Eels are finding it harder to live here. After arriving in Britain, fresh from their Sargasso voyage, they meet with a series of strange hurdles: dams, sluice gates, tidal fences, barrages, weirs. Today, it is thought that there are more than one million man-made obstructions in rivers and streams across Europe.

The contradiction couldn’t be greater. On one hand, the hardness of concrete and the flushness of steel, and, on the other, this sinuous rope of changing life. Over its lifetime, an eel undergoes no fewer than four metamorphoses, as it transforms from being a leptocephalus to an elver, and then from yellow eel to a silver eel. It is an emissary from a world of alterations and flows, a creature of change and movement.

But what if eels are living letters sent from the Sargasso? If so, what messages might they carry?

What if, after looking into the water for weeks, we found ourselves surrounded by thoughts?

Sargasso Sisters from novadada on Vimeo.

A short meditative video-sonic piece celebrating and highlighting the habitats of the endangered European Eel (Anguilla anguilla).

Released for Fish Migration Day, 2020

Conceived and developed by Antony Lyons and Michael Malay.

Music contribution from The Fantasy Orchestra
(excerpts from ‘Final Moments of the Universe’ by Richard Dawson)
Arranged and conducted by Jesse D Vernon
extra soundtrack audio by Antony Lyons

Filmed at loactions in Portugal, Ireland and the UK.
Recorded and edited by Antony Lyons
Some Ireland footage by Will O’Connor (ECOFACT)

Poem: ‘L’anguilla’ by Eugenio Montale
narrated by:
Manuela Castagna & Francesca Cozzolino
Translation based on a version by Paul Muldoon.

Additional text by Michael Malay

Produced with funding from Leverhulme Trust and University of Bristol Centre for Environmental Humanities

Exploring the Wildfilm Archive in University of Bristol Special Collections, by Georgina Lever

Bristol is widely seen as the ‘Hollywood’ of wildlife film-making and is famously home to the BBC’s Natural History Unit, formally established in the city in 1957. The University of Bristol Library’s Special Collections has embarked on a 2 year project to preserve and promote the mixed-media ‘Wildfilm’ archive, supported by funding from the Wellcome Trust. 

An example draft shooting script for the first episode of ‘The Living Planet’ (1984), working title ‘Planet Earth’, later re-used in the 2006 BBC series! [G. Lever]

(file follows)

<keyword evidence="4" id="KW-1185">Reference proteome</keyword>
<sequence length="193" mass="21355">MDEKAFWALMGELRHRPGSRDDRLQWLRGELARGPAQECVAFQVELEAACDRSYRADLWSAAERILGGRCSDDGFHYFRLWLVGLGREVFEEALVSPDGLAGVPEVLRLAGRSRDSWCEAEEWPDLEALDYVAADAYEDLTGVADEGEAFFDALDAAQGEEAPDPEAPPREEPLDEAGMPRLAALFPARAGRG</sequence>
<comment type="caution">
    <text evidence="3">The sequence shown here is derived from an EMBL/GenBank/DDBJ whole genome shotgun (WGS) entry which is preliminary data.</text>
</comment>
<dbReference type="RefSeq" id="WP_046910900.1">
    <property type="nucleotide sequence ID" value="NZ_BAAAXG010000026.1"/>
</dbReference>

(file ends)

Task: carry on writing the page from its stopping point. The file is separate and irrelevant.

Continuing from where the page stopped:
I am the Project Archivist working to catalogue and re-package the material, making it available to search online and access in person at the Special Collections reading room. There are treatments, post-production scripts, dubbing cue sheets, filming trip planning, photographs, research and correspondence – documenting a given programme from conception to broadcast – as well as audience research reports, publicity and press packs.  

A Radio Times cover from 1962 featuring Peter Scott for the ‘Look’ series [G. Lever] 

A substantial part of the collection is audio-visual, including several hundred reels of 16mm film footage. Among the cans are films produced by Survival Anglia, the BBC, and ethologist Niko Tinbergen FRS (1907-1988) and naturalist Eric Ashby MBE (1918-2003). The archive also contains sound recordings, radio broadcasts and audio from talks and festivals. In Digi-Beta format there is a selection of the 150 most important wildlife films selected by BBC producer Christopher Parsons (1932-2002) and a VHS library collected by Jeffery Boswall (1931-2012), another BBC producer whose papers are also in the archive.  

An example of 16mm film cans in the collection [G. Lever]

As evidence of method and technique there are two of the home-made sound-proof boxes made by Eric Ashby, enabling him to capture intimate footage of badgers and foxes in their natural state of behaviour. For further interpretation there are some unusual supplementary objects such as the penguin flipper, skulls and skin collected during filming in South America for ‘The Private Life of the Jackass Penguin’ (1973).  

Eric Ashby’s home-made box for insulating sound made by camera equipment [Helen Lindsay] 
A dubbing cue sheet for an episode of the BBC’s ‘The World About Us’ [G. Lever] 

It’s an incredibly exciting project to be involved in. I’m working alongside Peter Bassett, a producer with the BBC Natural History Unit who has acted as guardian and advocate for the collection and is a font of knowledge on the history of wildlife film making. Nigel Bryant, Audiovisual Digitisation Officer will join the project for a year to produce lossless digital preservation copies of selected material, enhancing the accessibility of audio-visual media in the collection and protecting the longevity of these fragile, obsolete formats. We’re confident the archive offers significant research value to a variety of disciplines and interests – from the history of media and television to environmental studies, anthropology, history, philosophy and music.